The into video explains the basics very well…
I have bought one (second hand off eBay for £40 I might add) to use at work and at home. I have a few ideas for it and if nothing else will be a handy (pun-intended) gadget on my office desk – it’s already plugged in actually. It’s small sleak and sits flush to my MacBook Pro. It’s a shame it’s not wireless as it takes up a USB plug but I have a powered hub on my desk.
How am I going to use it? To be honest I have no concrete ideas. There are a few Isadora users who have made a few OSC/MIDI related actors to control Isadora scenes which I am going to look at and I am sure I can find a few uses in that area. I also like the idea of using it for generate/live painting in a VJ context. Will I look an idiot waving my hand around at a gig to make stuff appear on the screen? – probably! Do I care?…. probably! But we shall see.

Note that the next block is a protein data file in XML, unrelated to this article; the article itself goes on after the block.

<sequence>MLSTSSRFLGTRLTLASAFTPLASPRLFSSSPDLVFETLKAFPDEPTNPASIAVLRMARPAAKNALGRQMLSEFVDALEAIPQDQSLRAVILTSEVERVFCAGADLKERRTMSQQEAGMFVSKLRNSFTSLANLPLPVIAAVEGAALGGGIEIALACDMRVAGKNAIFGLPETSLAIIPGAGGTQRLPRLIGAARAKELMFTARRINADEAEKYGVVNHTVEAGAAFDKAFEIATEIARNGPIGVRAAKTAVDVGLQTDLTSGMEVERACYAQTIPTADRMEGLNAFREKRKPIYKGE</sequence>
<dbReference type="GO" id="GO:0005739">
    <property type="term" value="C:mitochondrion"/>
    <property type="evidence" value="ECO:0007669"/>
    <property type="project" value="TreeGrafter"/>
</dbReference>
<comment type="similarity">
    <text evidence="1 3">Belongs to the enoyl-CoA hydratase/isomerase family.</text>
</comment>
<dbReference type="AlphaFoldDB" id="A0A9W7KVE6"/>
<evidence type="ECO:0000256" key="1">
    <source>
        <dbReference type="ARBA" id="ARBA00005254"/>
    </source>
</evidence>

I also want to see if it can be used in a commercial sense. At the museum and art gallery where I work we have interactives for visitors but people, for some reason, LOVE to hack, break, pull, snap, spill drinks, etc, etc on keyboards, mouses, touch screens, etc. Now this can’t be helped all the time of course, but there is a tiny percentage who do it on purpose, I’ve seen them! Maybe a Leap Motion placed under some perspex (military grade?) could replace the keyboard and mouse idea? Problem is the learning curve! How will people know how to move their hands or even to put their hands above the device? Similar to the Kinect sensor it’s not a recognised Human Input Device (HID)
So – I will keep you posted. Minority report… Yeah! Let’s do it!
Do you own one? Let me know how you are using it. I wanna know… Let’s talk!
Approximately 4 months ago a new discussion came up on the isadora forum regarding Duration a ‘timeline for creative coding. Create live performances, interactive installations, and music visualizations by synchronously composing servos, lighting, and projection’ At first I will admit I though; thats nice, a cool tool and one to remember. Bookmarked the website and that was that.
A few weeks later whilst going through the Isadora forum I spotted that this discussion was starting to develop more and more and as I helped (a tiny amount!) to unwrap the OSC capabilities was it then that I though just how powerful this could be with Isadora.